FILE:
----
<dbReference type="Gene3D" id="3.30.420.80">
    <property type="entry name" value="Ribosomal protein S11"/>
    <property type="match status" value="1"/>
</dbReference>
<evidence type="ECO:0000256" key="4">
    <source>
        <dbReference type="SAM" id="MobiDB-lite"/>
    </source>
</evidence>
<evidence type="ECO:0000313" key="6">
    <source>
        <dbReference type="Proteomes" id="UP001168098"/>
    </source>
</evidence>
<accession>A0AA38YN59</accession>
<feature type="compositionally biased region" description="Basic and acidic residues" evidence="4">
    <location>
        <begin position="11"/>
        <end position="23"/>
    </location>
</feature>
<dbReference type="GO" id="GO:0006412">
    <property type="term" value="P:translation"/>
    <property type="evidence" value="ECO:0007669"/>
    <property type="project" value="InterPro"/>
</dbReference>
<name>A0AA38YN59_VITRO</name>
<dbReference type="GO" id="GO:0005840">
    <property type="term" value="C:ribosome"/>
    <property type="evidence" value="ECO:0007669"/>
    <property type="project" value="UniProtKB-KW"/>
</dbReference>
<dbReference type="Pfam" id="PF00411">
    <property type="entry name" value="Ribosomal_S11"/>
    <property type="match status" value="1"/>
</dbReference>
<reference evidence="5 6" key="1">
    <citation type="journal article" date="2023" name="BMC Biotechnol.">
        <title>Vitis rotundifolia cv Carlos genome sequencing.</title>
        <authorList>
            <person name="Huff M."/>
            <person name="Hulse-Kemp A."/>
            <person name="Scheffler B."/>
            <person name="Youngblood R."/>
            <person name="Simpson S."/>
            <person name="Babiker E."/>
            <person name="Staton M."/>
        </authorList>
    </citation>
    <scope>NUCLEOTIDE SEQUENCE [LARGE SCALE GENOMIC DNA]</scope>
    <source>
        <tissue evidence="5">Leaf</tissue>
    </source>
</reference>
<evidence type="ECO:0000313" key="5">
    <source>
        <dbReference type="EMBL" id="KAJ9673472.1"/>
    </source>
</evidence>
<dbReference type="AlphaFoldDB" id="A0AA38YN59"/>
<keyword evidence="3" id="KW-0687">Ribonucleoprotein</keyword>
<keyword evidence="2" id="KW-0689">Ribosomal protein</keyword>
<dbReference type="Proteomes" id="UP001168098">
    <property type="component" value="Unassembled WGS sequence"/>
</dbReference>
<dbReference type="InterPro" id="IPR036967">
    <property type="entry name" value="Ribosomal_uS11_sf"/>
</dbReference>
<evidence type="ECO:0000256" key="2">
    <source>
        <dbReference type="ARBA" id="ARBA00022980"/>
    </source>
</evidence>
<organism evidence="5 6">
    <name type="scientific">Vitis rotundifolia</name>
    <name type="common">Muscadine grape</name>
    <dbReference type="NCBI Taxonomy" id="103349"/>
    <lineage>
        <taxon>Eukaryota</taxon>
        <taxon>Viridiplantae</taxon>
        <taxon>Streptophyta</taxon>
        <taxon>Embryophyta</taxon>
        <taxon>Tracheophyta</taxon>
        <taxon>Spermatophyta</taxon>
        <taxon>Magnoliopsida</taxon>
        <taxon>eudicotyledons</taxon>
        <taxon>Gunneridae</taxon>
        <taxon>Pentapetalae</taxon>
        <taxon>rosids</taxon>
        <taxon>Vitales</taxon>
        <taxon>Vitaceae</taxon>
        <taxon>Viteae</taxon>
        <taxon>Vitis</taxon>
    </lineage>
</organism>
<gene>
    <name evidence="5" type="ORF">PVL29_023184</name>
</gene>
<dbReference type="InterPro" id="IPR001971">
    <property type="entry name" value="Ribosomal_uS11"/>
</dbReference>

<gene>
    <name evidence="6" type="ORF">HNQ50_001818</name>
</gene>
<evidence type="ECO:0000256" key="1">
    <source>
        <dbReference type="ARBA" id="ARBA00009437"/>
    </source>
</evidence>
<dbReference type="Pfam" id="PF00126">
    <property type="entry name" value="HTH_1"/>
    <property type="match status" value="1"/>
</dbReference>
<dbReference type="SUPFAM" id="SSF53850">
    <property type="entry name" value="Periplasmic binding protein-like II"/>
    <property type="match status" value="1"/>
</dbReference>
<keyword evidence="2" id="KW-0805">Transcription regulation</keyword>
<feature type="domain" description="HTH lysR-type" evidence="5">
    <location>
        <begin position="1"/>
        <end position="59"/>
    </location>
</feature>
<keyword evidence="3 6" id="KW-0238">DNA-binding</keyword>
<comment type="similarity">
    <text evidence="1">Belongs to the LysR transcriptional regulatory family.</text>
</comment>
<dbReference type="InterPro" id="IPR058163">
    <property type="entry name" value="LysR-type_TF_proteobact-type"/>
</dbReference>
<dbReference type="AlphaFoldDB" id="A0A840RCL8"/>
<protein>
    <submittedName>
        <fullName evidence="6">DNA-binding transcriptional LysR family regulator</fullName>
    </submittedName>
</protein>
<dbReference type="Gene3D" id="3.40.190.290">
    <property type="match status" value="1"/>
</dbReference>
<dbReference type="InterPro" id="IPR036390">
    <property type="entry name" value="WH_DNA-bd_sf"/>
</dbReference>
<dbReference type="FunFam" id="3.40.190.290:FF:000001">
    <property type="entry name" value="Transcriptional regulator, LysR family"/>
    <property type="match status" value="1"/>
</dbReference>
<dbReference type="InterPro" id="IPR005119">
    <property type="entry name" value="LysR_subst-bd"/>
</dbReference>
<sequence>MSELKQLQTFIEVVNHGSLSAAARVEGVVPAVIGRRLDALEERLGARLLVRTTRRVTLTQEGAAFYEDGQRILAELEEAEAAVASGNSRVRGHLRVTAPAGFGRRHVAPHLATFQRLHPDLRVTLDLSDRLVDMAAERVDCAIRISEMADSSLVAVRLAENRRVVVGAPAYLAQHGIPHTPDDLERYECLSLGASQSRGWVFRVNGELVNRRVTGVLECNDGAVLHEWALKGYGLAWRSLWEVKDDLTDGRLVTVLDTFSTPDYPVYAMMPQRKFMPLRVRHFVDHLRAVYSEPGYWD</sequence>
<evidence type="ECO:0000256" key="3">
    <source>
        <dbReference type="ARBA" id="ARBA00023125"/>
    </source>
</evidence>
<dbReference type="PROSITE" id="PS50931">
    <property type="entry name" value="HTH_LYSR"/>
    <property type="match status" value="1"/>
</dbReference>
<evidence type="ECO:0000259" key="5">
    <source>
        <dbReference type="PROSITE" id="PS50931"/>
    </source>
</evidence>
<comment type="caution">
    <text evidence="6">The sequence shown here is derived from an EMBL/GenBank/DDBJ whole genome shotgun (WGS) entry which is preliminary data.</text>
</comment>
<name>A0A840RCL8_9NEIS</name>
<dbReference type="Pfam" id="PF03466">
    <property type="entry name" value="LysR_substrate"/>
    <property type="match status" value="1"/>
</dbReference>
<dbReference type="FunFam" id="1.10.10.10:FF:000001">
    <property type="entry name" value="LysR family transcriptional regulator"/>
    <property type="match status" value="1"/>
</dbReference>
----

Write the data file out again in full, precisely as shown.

<dbReference type="Gene3D" id="3.30.420.80">
    <property type="entry name" value="Ribosomal protein S11"/>
    <property type="match status" value="1"/>
</dbReference>
<evidence type="ECO:0000256" key="4">
    <source>
        <dbReference type="SAM" id="MobiDB-lite"/>
    </source>
</evidence>
<evidence type="ECO:0000313" key="6">
    <source>
        <dbReference type="Proteomes" id="UP001168098"/>
    </source>
</evidence>
<accession>A0AA38YN59</accession>
<feature type="compositionally biased region" description="Basic and acidic residues" evidence="4">
    <location>
        <begin position="11"/>
        <end position="23"/>
    </location>
</feature>
<dbReference type="GO" id="GO:0006412">
    <property type="term" value="P:translation"/>
    <property type="evidence" value="ECO:0007669"/>
    <property type="project" value="InterPro"/>
</dbReference>
<name>A0AA38YN59_VITRO</name>
<dbReference type="GO" id="GO:0005840">
    <property type="term" value="C:ribosome"/>
    <property type="evidence" value="ECO:0007669"/>
    <property type="project" value="UniProtKB-KW"/>
</dbReference>
<dbReference type="Pfam" id="PF00411">
    <property type="entry name" value="Ribosomal_S11"/>
    <property type="match status" value="1"/>
</dbReference>
<reference evidence="5 6" key="1">
    <citation type="journal article" date="2023" name="BMC Biotechnol.">
        <title>Vitis rotundifolia cv Carlos genome sequencing.</title>
        <authorList>
            <person name="Huff M."/>
            <person name="Hulse-Kemp A."/>
            <person name="Scheffler B."/>
            <person name="Youngblood R."/>
            <person name="Simpson S."/>
            <person name="Babiker E."/>
            <person name="Staton M."/>
        </authorList>
    </citation>
    <scope>NUCLEOTIDE SEQUENCE [LARGE SCALE GENOMIC DNA]</scope>
    <source>
        <tissue evidence="5">Leaf</tissue>
    </source>
</reference>
<evidence type="ECO:0000313" key="5">
    <source>
        <dbReference type="EMBL" id="KAJ9673472.1"/>
    </source>
</evidence>
<dbReference type="AlphaFoldDB" id="A0AA38YN59"/>
<keyword evidence="3" id="KW-0687">Ribonucleoprotein</keyword>
<keyword evidence="2" id="KW-0689">Ribosomal protein</keyword>
<dbReference type="Proteomes" id="UP001168098">
    <property type="component" value="Unassembled WGS sequence"/>
</dbReference>
<dbReference type="InterPro" id="IPR036967">
    <property type="entry name" value="Ribosomal_uS11_sf"/>
</dbReference>
<evidence type="ECO:0000256" key="2">
    <source>
        <dbReference type="ARBA" id="ARBA00022980"/>
    </source>
</evidence>
<organism evidence="5 6">
    <name type="scientific">Vitis rotundifolia</name>
    <name type="common">Muscadine grape</name>
    <dbReference type="NCBI Taxonomy" id="103349"/>
    <lineage>
        <taxon>Eukaryota</taxon>
        <taxon>Viridiplantae</taxon>
        <taxon>Streptophyta</taxon>
        <taxon>Embryophyta</taxon>
        <taxon>Tracheophyta</taxon>
        <taxon>Spermatophyta</taxon>
        <taxon>Magnoliopsida</taxon>
        <taxon>eudicotyledons</taxon>
        <taxon>Gunneridae</taxon>
        <taxon>Pentapetalae</taxon>
        <taxon>rosids</taxon>
        <taxon>Vitales</taxon>
        <taxon>Vitaceae</taxon>
        <taxon>Viteae</taxon>
        <taxon>Vitis</taxon>
    </lineage>
</organism>
<gene>
    <name evidence="5" type="ORF">PVL29_023184</name>
</gene>
<dbReference type="InterPro" id="IPR001971">
    <property type="entry name" value="Ribosomal_uS11"/>
</dbReference>

<gene>
    <name evidence="6" type="ORF">HNQ50_001818</name>
</gene>
<evidence type="ECO:0000256" key="1">
    <source>
        <dbReference type="ARBA" id="ARBA00009437"/>
    </source>
</evidence>
<dbReference type="Pfam" id="PF00126">
    <property type="entry name" value="HTH_1"/>
    <property type="match status" value="1"/>
</dbReference>
<dbReference type="SUPFAM" id="SSF53850">
    <property type="entry name" value="Periplasmic binding protein-like II"/>
    <property type="match status" value="1"/>
</dbReference>
<keyword evidence="2" id="KW-0805">Transcription regulation</keyword>
<feature type="domain" description="HTH lysR-type" evidence="5">
    <location>
        <begin position="1"/>
        <end position="59"/>
    </location>
</feature>
<keyword evidence="3 6" id="KW-0238">DNA-binding</keyword>
<comment type="similarity">
    <text evidence="1">Belongs to the LysR transcriptional regulatory family.</text>
</comment>
<dbReference type="InterPro" id="IPR058163">
    <property type="entry name" value="LysR-type_TF_proteobact-type"/>
</dbReference>
<dbReference type="AlphaFoldDB" id="A0A840RCL8"/>
<protein>
    <submittedName>
        <fullName evidence="6">DNA-binding transcriptional LysR family regulator</fullName>
    </submittedName>
</protein>
<dbReference type="Gene3D" id="3.40.190.290">
    <property type="match status" value="1"/>
</dbReference>
<dbReference type="InterPro" id="IPR036390">
    <property type="entry name" value="WH_DNA-bd_sf"/>
</dbReference>
<dbReference type="FunFam" id="3.40.190.290:FF:000001">
    <property type="entry name" value="Transcriptional regulator, LysR family"/>
    <property type="match status" value="1"/>
</dbReference>
<dbReference type="InterPro" id="IPR005119">
    <property type="entry name" value="LysR_subst-bd"/>
</dbReference>
<sequence>MSELKQLQTFIEVVNHGSLSAAARVEGVVPAVIGRRLDALEERLGARLLVRTTRRVTLTQEGAAFYEDGQRILAELEEAEAAVASGNSRVRGHLRVTAPAGFGRRHVAPHLATFQRLHPDLRVTLDLSDRLVDMAAERVDCAIRISEMADSSLVAVRLAENRRVVVGAPAYLAQHGIPHTPDDLERYECLSLGASQSRGWVFRVNGELVNRRVTGVLECNDGAVLHEWALKGYGLAWRSLWEVKDDLTDGRLVTVLDTFSTPDYPVYAMMPQRKFMPLRVRHFVDHLRAVYSEPGYWD</sequence>
<evidence type="ECO:0000256" key="3">
    <source>
        <dbReference type="ARBA" id="ARBA00023125"/>
    </source>
</evidence>
<dbReference type="PROSITE" id="PS50931">
    <property type="entry name" value="HTH_LYSR"/>
    <property type="match status" value="1"/>
</dbReference>
<evidence type="ECO:0000259" key="5">
    <source>
        <dbReference type="PROSITE" id="PS50931"/>
    </source>
</evidence>
<comment type="caution">
    <text evidence="6">The sequence shown here is derived from an EMBL/GenBank/DDBJ whole genome shotgun (WGS) entry which is preliminary data.</text>
</comment>
<name>A0A840RCL8_9NEIS</name>
<dbReference type="Pfam" id="PF03466">
    <property type="entry name" value="LysR_substrate"/>
    <property type="match status" value="1"/>
</dbReference>
<dbReference type="FunFam" id="1.10.10.10:FF:000001">
    <property type="entry name" value="LysR family transcriptional regulator"/>
    <property type="match status" value="1"/>
</dbReference>